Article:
Memo to bombastic directors who come up with ill-digested “Philosophy for Dummies” concepts on the nature of love and life in hardly watchable films (e.g. Terrence Malick’s “Tree of Life”): Don’t. Unfortunately, chances are they won’t listen and will continue to come up with these half-baked offerings to convey a message so obscure we don’t get it.
Case in point, “The Congress.”
But before talking about that movie, note to self: Never assume that a director who gave us a masterpiece as first film will follow up with something half as good. High expectations set us up for big disappointments. So we’re mad when Florian Henckel von Donnersmarck, author of the superlative “The Lives of Others,” hits us with a dud like “The Tourist” or when Ari Folman who in 2008 gave us the magnificent “Waltz with Bashir” makes “The Congress.” It may not be fair to hold people up to permanent high standards but I would rather not repeat too often the unhappy experience of walking in the theater as an unconditional fan, buy a ticket for no other reason that the first film was so good, and then fidget in the dark for two boring hours.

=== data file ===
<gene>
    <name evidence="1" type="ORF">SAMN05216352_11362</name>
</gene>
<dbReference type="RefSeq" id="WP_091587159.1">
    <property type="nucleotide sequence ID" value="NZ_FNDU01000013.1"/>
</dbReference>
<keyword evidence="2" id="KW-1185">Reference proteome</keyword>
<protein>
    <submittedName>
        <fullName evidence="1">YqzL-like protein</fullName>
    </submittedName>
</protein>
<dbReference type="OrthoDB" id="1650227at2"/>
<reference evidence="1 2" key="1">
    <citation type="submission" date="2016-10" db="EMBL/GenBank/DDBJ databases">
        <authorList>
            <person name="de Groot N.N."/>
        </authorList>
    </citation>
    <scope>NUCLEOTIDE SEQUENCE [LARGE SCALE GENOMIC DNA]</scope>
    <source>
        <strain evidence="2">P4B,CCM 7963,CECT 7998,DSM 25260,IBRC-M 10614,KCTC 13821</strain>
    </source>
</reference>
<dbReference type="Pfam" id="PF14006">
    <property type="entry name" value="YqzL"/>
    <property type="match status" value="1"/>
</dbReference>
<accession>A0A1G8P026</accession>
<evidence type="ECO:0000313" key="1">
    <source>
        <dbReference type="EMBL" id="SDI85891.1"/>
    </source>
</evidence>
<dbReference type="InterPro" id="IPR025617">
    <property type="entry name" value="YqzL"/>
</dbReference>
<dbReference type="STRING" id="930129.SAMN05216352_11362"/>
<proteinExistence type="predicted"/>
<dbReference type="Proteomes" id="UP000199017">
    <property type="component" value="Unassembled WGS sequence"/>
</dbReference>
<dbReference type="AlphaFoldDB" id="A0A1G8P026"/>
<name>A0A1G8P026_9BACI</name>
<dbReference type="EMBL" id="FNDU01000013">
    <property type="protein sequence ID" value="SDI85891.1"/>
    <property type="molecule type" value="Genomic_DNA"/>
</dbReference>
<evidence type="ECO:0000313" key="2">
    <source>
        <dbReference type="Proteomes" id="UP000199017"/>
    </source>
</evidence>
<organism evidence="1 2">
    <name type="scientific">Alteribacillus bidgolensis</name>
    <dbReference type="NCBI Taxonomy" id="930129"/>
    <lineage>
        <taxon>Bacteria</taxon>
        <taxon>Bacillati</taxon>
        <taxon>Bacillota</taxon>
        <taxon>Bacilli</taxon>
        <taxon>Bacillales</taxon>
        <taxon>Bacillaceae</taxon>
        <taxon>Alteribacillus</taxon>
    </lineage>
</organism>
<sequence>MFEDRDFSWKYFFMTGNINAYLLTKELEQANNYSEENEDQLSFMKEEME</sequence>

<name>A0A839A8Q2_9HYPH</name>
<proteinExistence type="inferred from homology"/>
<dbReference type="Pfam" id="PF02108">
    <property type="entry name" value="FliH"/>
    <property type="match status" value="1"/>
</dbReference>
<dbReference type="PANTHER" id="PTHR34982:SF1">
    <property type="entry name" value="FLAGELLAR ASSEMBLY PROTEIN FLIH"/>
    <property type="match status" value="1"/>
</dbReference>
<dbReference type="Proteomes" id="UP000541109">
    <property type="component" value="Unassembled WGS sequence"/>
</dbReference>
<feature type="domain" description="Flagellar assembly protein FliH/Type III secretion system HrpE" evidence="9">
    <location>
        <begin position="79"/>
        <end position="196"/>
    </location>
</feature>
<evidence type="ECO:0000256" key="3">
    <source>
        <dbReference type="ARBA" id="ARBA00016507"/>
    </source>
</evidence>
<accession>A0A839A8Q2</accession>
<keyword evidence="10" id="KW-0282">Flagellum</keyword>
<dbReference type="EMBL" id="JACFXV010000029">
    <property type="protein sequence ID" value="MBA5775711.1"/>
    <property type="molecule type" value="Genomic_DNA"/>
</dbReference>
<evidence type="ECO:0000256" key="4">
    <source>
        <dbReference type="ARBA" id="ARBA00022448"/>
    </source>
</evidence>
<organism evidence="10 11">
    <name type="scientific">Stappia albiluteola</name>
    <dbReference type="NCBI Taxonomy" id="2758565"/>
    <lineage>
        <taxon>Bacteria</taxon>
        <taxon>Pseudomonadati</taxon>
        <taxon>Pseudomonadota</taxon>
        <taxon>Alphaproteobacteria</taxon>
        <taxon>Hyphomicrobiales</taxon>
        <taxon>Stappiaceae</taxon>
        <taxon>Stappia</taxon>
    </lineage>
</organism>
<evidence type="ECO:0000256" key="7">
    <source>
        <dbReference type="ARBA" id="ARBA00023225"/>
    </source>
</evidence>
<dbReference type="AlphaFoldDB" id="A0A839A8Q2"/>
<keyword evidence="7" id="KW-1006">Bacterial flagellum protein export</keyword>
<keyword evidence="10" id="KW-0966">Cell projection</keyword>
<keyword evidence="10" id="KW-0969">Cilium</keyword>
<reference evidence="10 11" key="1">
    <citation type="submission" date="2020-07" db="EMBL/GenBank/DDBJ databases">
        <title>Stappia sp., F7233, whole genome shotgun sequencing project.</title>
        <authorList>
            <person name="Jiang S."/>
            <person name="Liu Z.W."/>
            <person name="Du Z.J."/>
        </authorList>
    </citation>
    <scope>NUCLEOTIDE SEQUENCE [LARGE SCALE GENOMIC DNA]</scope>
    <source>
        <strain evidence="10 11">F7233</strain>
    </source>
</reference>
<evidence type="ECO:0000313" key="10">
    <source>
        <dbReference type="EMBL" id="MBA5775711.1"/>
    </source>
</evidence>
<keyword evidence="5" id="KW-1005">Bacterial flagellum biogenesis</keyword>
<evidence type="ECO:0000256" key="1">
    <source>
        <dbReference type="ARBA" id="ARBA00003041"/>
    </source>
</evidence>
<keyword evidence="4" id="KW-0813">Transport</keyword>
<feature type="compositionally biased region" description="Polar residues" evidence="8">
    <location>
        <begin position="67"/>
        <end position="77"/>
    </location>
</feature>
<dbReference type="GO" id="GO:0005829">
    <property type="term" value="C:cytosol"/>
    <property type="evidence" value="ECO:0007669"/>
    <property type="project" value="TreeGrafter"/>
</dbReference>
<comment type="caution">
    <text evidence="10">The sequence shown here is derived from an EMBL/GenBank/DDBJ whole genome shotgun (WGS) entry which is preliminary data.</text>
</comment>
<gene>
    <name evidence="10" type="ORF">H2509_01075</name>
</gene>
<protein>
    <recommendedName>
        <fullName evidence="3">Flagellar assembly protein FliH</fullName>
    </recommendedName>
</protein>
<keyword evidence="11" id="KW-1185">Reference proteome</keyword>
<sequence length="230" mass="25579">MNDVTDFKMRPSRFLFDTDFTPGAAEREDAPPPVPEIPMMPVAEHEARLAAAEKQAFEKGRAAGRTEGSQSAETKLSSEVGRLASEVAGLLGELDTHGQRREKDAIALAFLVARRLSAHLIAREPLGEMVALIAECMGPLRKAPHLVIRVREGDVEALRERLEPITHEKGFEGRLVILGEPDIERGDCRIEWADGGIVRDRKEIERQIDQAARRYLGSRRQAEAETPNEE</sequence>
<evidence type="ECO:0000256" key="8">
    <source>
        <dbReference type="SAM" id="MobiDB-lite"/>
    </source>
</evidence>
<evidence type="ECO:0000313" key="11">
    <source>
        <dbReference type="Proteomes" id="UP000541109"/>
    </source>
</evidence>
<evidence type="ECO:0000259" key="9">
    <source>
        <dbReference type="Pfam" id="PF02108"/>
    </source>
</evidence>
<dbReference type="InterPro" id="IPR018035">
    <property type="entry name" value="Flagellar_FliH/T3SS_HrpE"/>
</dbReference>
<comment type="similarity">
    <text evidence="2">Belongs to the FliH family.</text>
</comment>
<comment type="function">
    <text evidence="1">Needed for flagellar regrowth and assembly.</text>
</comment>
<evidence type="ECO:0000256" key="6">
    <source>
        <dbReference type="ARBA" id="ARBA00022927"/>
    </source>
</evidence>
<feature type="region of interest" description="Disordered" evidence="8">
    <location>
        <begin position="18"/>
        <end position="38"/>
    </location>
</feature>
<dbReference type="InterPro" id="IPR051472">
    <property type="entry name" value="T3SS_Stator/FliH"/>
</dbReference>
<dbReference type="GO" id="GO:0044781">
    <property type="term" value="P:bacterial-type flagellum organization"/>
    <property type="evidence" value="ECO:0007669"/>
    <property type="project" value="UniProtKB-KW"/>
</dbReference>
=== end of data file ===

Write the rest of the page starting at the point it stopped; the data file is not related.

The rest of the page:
“The Congress,” beside being meandering and long, goes nowhere. It takes a scanned aging actress played by Robin Wright (her face an inspired-looking mask that is getting more set with each film—and isn’t she in everything these days?) who has basically signed her life away in a contract with the villainous Miramount Productions, to a futuristic congress where we’re all animated copies of ourselves and a variety of drugs help us enjoy life to the fullest (now there’s a new concept). She looks for her son, she floats among weird plants with tentacles and rocket-powered buildings that fly off, along with kites—yet another metaphor for something or other—she walks in streets filled with people we’re supposed to recognize and do—Frida Kahlo, Picasso, The Scream and other look-alikes, all in bright Technicolor. After which, still looking for her son, she decides to cross back over and returns to the real world to find that humankind is more wretched and gray and filthy than in “Soylent Green,” and any number of films since.